Some films simply drift in seemingly out of nowhere, others come with a lot of baggage. The latter can often make it much harder to appreciate a film for what it actually is. When I read up on Akiyuki Shinbo and Nobuyuki Takeuchi's Fireworks, Should We See It from the Side or the Bottom? [Uchiage Hanabi, Shita Kara Miru ka? Yoko Kara Miru Ka?] this became painfully clear. Before watching this one, either make sure you know as little as possible about it, or at least get your expectations straight. If you can manage that, this film is a lovely surprise waiting to be discovered.
One way to look at Fireworks is as the follow-up to Makoto Shinkai's Your Name. Both films share a producer (Genki Kawamura), genre classification, broad plot outline and were released exactly one year apart. Another way to look at Fireworks is as the loose remake of Shunji Iwai's '93 TV film, one of the first signature breakthroughs for said director. Both angles are factually correct, but as far as setting expectations goes, this information is sure to push you in the wrong direction. Just forget about all of that and let's start fresh.
Sure, you're going to feel flashes of Shinkai in there, mostly in the film's summery vibe and its idyllic setting. And if you're already familiar with Iwai's film, you'll recognize many of the plot points, especially during the first half. But really, Fireworks, Should We See It from the Side or the Bottom? is a Shaft/Shinbo project first and foremost. The studio's trademark style stands perpendicular to Iwai's and Shinkai's approaches as it foregoes subtlety and tranquility, instead offering some sort of exaggerated celebration of quintessential anime themes and elements. Like or dislike it as you may, but that's what this film is, not some forced attempt to recreate Shinkai or Iwai.
A group of young boys and their summer quest to figure out whether fireworks are flat or round provide the framework for the film. But the core of Fireworks revolves around Norimichi's attempts to spend more time with his classmate Nazuna, a young girl on the verge of moving out of town. A peculiar sphere-like object helps Norimichi along whenever he falters, as it allows him to travel back in time and reverse decisions he made before, progressively steering him closer to spending his time with Nazuna.
If you're not familiar with Shaft's peculiar visual style, you might be taken aback by the somewhat harsh combination of CG and traditional anime cell styles. It's actually quite timid if you compare it to some of Shinbo's earlier work (Kizumonogatari I, II and III), but for those who stepped in hoping they were going to see the next Shinkai film, it may be somewhat of a shock. It's not just the CG though, it's the rapid editing, the exteme close-ups, the exaggerated angles and animation, the ever-changing visual fidelity and the fluid switching between different visual styles that make their work stand out. The core of Shaft's visual style draws from all the popular anime clichés, but the result is still something very unique and recognizable.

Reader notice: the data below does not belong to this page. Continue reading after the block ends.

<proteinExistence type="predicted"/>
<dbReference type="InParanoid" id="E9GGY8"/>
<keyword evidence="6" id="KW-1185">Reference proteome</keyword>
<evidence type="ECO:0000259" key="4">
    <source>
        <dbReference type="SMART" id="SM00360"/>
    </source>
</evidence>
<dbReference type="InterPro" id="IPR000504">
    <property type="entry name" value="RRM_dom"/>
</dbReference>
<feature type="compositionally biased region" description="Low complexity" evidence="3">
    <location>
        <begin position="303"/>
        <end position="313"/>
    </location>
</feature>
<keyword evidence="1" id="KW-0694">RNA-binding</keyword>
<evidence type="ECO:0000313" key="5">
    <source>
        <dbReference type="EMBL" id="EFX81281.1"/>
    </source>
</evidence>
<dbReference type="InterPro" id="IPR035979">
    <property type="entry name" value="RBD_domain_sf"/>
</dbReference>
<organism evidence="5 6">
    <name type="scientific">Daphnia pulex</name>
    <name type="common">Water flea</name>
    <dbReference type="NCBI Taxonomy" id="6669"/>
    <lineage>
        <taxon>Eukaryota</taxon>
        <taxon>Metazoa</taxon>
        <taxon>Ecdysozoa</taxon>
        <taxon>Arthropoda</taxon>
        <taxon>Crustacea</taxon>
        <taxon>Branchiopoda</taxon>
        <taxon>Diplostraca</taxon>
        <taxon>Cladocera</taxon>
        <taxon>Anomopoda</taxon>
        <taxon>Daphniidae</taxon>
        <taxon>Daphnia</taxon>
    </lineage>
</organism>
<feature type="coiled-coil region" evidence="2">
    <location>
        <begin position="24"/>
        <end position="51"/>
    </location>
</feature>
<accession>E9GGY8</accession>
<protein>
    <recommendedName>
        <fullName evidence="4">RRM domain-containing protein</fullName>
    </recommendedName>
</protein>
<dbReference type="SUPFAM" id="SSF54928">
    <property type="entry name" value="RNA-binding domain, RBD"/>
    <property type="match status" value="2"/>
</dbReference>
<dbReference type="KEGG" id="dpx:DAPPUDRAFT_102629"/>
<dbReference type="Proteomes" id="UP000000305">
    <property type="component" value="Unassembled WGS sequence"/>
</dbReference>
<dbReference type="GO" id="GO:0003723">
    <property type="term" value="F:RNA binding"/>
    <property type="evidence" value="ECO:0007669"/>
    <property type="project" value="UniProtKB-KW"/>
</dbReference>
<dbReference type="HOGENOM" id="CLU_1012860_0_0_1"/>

The soundtrack is probably the element that resembles the work of Iwai and Shinkai the most, which is another thing that may be a little problematic for Western audiences. While I'm sure that the blue skies and green fields accompanied by soft piano melodies will prove no hurdle for most, the explicit J-Pop songs on the soundtrack probably will. Shinkai and Iwai may have already paved the way a little, but it's still a hard sell to most film fans. Can't say I'm a huge fan myself, but I'm not put off by it either. The voice acting on the other hard is uniformly strong. Shinbo and Takeuchi go for a more natural approach, which really helps out the impact of the drama. This is crucial during the second half of the film, when the fantasy elements start going overboard and there's a real chance of losing track of the characters within the plot. Luckily, the two remain firmly at the center of the film, despite all the things going on around them and a lot of that is due to the excellent voice work of Suzu Hirose and Masaki Suda.
The first half of the film is pretty simple and straight-forward, the second half goes full Akira, only within a fantastical/dramatic setting. It's somewhat of a switch and again, if you're expecting Iwai and/or Shinkai material it might rub you the wrong way, but people actually used to watching anime won't be too shaken by the direction this films takes. In fact, it felt like a real accomplishment that Shinbo and Takeuchi managed to keep everything quite small and personal while still being grand and exuberant at the same time.
Fireworks, Should We See It from the Side or the Bottom? is an accomplished remake. It references the original material without outright copying it, it builds upon the original while also making sure the directors are allowed to make the material their own. The animation is abundant and on point, the voice acting is superb and the plot balances small human drama and wild fantasy perfectly. Shaft is quickly turning into one of the better anime studios around, though their strong roots may alienate less initiated viewers.